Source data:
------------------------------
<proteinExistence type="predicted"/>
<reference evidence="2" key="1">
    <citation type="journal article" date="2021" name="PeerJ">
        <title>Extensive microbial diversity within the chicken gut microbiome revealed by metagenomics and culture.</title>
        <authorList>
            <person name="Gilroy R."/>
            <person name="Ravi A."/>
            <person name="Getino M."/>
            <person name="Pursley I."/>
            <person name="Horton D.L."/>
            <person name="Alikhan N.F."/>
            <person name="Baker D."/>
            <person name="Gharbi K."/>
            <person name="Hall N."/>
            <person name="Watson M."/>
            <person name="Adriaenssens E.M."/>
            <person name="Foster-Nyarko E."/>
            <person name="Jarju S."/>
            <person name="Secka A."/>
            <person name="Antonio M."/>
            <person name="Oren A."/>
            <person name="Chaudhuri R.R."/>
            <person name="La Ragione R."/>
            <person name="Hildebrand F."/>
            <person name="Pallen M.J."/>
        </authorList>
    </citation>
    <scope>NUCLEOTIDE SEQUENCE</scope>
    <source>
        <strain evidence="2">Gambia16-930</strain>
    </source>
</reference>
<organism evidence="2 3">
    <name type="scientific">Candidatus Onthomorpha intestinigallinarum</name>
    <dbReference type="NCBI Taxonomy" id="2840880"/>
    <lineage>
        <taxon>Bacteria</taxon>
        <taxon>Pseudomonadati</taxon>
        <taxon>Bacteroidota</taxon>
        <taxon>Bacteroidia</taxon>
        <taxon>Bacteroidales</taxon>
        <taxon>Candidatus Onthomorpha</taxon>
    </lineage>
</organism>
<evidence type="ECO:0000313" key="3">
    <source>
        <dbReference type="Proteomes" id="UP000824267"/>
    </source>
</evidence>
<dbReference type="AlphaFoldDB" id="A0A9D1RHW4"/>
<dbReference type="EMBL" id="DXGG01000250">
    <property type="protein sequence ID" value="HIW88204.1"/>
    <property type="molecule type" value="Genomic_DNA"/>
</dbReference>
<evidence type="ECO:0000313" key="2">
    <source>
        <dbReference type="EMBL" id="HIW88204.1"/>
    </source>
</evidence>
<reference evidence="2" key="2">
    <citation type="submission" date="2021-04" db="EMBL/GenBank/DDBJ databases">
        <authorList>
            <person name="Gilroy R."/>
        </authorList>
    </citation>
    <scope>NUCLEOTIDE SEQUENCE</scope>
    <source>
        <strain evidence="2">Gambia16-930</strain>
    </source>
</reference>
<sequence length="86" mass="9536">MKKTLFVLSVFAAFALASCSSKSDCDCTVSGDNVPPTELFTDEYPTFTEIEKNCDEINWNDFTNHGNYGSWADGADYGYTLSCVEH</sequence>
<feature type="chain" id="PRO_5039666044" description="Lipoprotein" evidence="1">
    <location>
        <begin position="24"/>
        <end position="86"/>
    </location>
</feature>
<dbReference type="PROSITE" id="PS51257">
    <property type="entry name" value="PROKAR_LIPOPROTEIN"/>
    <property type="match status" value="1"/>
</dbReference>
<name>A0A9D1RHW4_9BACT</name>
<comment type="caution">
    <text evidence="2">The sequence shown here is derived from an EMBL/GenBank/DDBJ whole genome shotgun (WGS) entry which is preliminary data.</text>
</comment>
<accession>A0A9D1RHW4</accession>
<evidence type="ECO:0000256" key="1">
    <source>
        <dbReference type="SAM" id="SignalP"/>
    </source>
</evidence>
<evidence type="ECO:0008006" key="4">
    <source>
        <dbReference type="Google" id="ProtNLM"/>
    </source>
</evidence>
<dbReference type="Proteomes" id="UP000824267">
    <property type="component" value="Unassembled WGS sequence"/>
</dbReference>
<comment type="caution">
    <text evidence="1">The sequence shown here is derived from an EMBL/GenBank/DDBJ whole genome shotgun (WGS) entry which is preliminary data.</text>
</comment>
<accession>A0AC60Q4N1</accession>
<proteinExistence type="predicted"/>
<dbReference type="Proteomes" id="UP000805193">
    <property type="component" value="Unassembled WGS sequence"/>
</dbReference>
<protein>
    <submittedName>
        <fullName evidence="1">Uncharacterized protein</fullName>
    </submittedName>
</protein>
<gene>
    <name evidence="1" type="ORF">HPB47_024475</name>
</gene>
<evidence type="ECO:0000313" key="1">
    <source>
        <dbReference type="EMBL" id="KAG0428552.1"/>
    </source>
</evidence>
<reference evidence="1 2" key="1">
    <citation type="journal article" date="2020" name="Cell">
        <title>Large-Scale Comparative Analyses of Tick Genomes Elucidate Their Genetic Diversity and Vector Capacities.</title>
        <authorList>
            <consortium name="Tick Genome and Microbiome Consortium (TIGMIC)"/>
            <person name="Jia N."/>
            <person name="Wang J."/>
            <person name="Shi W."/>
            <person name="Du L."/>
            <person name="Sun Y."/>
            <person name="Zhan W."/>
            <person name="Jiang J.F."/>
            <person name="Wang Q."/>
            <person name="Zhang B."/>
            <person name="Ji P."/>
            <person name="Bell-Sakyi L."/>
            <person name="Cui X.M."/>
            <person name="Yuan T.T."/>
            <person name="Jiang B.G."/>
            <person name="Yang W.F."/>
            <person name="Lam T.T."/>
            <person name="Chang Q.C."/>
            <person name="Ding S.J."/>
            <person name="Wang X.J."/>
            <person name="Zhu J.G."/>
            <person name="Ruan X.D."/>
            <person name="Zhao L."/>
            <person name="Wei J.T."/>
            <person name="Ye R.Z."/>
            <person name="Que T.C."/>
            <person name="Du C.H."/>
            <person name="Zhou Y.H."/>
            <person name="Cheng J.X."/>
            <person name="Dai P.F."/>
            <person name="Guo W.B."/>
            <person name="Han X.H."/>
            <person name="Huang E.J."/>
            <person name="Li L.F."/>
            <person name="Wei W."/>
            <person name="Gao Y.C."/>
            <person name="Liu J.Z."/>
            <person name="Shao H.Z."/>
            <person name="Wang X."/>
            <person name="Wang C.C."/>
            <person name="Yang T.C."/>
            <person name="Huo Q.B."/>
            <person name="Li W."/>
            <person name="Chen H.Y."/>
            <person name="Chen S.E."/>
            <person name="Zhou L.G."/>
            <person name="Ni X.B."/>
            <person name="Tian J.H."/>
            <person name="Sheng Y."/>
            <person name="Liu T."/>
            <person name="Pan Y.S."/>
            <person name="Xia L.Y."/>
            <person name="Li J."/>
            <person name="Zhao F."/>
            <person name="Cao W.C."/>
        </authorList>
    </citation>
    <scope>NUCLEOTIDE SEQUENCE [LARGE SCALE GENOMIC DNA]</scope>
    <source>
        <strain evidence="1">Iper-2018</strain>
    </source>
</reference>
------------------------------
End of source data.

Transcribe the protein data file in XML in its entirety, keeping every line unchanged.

<proteinExistence type="predicted"/>
<reference evidence="2" key="1">
    <citation type="journal article" date="2021" name="PeerJ">
        <title>Extensive microbial diversity within the chicken gut microbiome revealed by metagenomics and culture.</title>
        <authorList>
            <person name="Gilroy R."/>
            <person name="Ravi A."/>
            <person name="Getino M."/>
            <person name="Pursley I."/>
            <person name="Horton D.L."/>
            <person name="Alikhan N.F."/>
            <person name="Baker D."/>
            <person name="Gharbi K."/>
            <person name="Hall N."/>
            <person name="Watson M."/>
            <person name="Adriaenssens E.M."/>
            <person name="Foster-Nyarko E."/>
            <person name="Jarju S."/>
            <person name="Secka A."/>
            <person name="Antonio M."/>
            <person name="Oren A."/>
            <person name="Chaudhuri R.R."/>
            <person name="La Ragione R."/>
            <person name="Hildebrand F."/>
            <person name="Pallen M.J."/>
        </authorList>
    </citation>
    <scope>NUCLEOTIDE SEQUENCE</scope>
    <source>
        <strain evidence="2">Gambia16-930</strain>
    </source>
</reference>
<organism evidence="2 3">
    <name type="scientific">Candidatus Onthomorpha intestinigallinarum</name>
    <dbReference type="NCBI Taxonomy" id="2840880"/>
    <lineage>
        <taxon>Bacteria</taxon>
        <taxon>Pseudomonadati</taxon>
        <taxon>Bacteroidota</taxon>
        <taxon>Bacteroidia</taxon>
        <taxon>Bacteroidales</taxon>
        <taxon>Candidatus Onthomorpha</taxon>
    </lineage>
</organism>
<evidence type="ECO:0000313" key="3">
    <source>
        <dbReference type="Proteomes" id="UP000824267"/>
    </source>
</evidence>
<dbReference type="AlphaFoldDB" id="A0A9D1RHW4"/>
<dbReference type="EMBL" id="DXGG01000250">
    <property type="protein sequence ID" value="HIW88204.1"/>
    <property type="molecule type" value="Genomic_DNA"/>
</dbReference>
<evidence type="ECO:0000313" key="2">
    <source>
        <dbReference type="EMBL" id="HIW88204.1"/>
    </source>
</evidence>
<reference evidence="2" key="2">
    <citation type="submission" date="2021-04" db="EMBL/GenBank/DDBJ databases">
        <authorList>
            <person name="Gilroy R."/>
        </authorList>
    </citation>
    <scope>NUCLEOTIDE SEQUENCE</scope>
    <source>
        <strain evidence="2">Gambia16-930</strain>
    </source>
</reference>
<sequence length="86" mass="9536">MKKTLFVLSVFAAFALASCSSKSDCDCTVSGDNVPPTELFTDEYPTFTEIEKNCDEINWNDFTNHGNYGSWADGADYGYTLSCVEH</sequence>
<feature type="chain" id="PRO_5039666044" description="Lipoprotein" evidence="1">
    <location>
        <begin position="24"/>
        <end position="86"/>
    </location>
</feature>
<dbReference type="PROSITE" id="PS51257">
    <property type="entry name" value="PROKAR_LIPOPROTEIN"/>
    <property type="match status" value="1"/>
</dbReference>
<name>A0A9D1RHW4_9BACT</name>
<comment type="caution">
    <text evidence="2">The sequence shown here is derived from an EMBL/GenBank/DDBJ whole genome shotgun (WGS) entry which is preliminary data.</text>
</comment>
<accession>A0A9D1RHW4</accession>
<evidence type="ECO:0000256" key="1">
    <source>
        <dbReference type="SAM" id="SignalP"/>
    </source>
</evidence>
<evidence type="ECO:0008006" key="4">
    <source>
        <dbReference type="Google" id="ProtNLM"/>
    </source>
</evidence>
<dbReference type="Proteomes" id="UP000824267">
    <property type="component" value="Unassembled WGS sequence"/>
</dbReference>
<comment type="caution">
    <text evidence="1">The sequence shown here is derived from an EMBL/GenBank/DDBJ whole genome shotgun (WGS) entry which is preliminary data.</text>
</comment>
<accession>A0AC60Q4N1</accession>
<proteinExistence type="predicted"/>
<dbReference type="Proteomes" id="UP000805193">
    <property type="component" value="Unassembled WGS sequence"/>
</dbReference>
<protein>
    <submittedName>
        <fullName evidence="1">Uncharacterized protein</fullName>
    </submittedName>
</protein>
<gene>
    <name evidence="1" type="ORF">HPB47_024475</name>
</gene>
<evidence type="ECO:0000313" key="1">
    <source>
        <dbReference type="EMBL" id="KAG0428552.1"/>
    </source>
</evidence>
<reference evidence="1 2" key="1">
    <citation type="journal article" date="2020" name="Cell">
        <title>Large-Scale Comparative Analyses of Tick Genomes Elucidate Their Genetic Diversity and Vector Capacities.</title>
        <authorList>
            <consortium name="Tick Genome and Microbiome Consortium (TIGMIC)"/>
            <person name="Jia N."/>
            <person name="Wang J."/>
            <person name="Shi W."/>
            <person name="Du L."/>
            <person name="Sun Y."/>
            <person name="Zhan W."/>
            <person name="Jiang J.F."/>
            <person name="Wang Q."/>
            <person name="Zhang B."/>
            <person name="Ji P."/>
            <person name="Bell-Sakyi L."/>
            <person name="Cui X.M."/>
            <person name="Yuan T.T."/>
            <person name="Jiang B.G."/>
            <person name="Yang W.F."/>
            <person name="Lam T.T."/>
            <person name="Chang Q.C."/>
            <person name="Ding S.J."/>
            <person name="Wang X.J."/>
            <person name="Zhu J.G."/>
            <person name="Ruan X.D."/>
            <person name="Zhao L."/>
            <person name="Wei J.T."/>
            <person name="Ye R.Z."/>
            <person name="Que T.C."/>
            <person name="Du C.H."/>
            <person name="Zhou Y.H."/>
            <person name="Cheng J.X."/>
            <person name="Dai P.F."/>
            <person name="Guo W.B."/>
            <person name="Han X.H."/>
            <person name="Huang E.J."/>
            <person name="Li L.F."/>
            <person name="Wei W."/>
            <person name="Gao Y.C."/>
            <person name="Liu J.Z."/>
            <person name="Shao H.Z."/>
            <person name="Wang X."/>
            <person name="Wang C.C."/>
            <person name="Yang T.C."/>
            <person name="Huo Q.B."/>
            <person name="Li W."/>
            <person name="Chen H.Y."/>
            <person name="Chen S.E."/>
            <person name="Zhou L.G."/>
            <person name="Ni X.B."/>
            <person name="Tian J.H."/>
            <person name="Sheng Y."/>
            <person name="Liu T."/>
            <person name="Pan Y.S."/>
            <person name="Xia L.Y."/>
            <person name="Li J."/>
            <person name="Zhao F."/>
            <person name="Cao W.C."/>
        </authorList>
    </citation>
    <scope>NUCLEOTIDE SEQUENCE [LARGE SCALE GENOMIC DNA]</scope>
    <source>
        <strain evidence="1">Iper-2018</strain>
    </source>
</reference>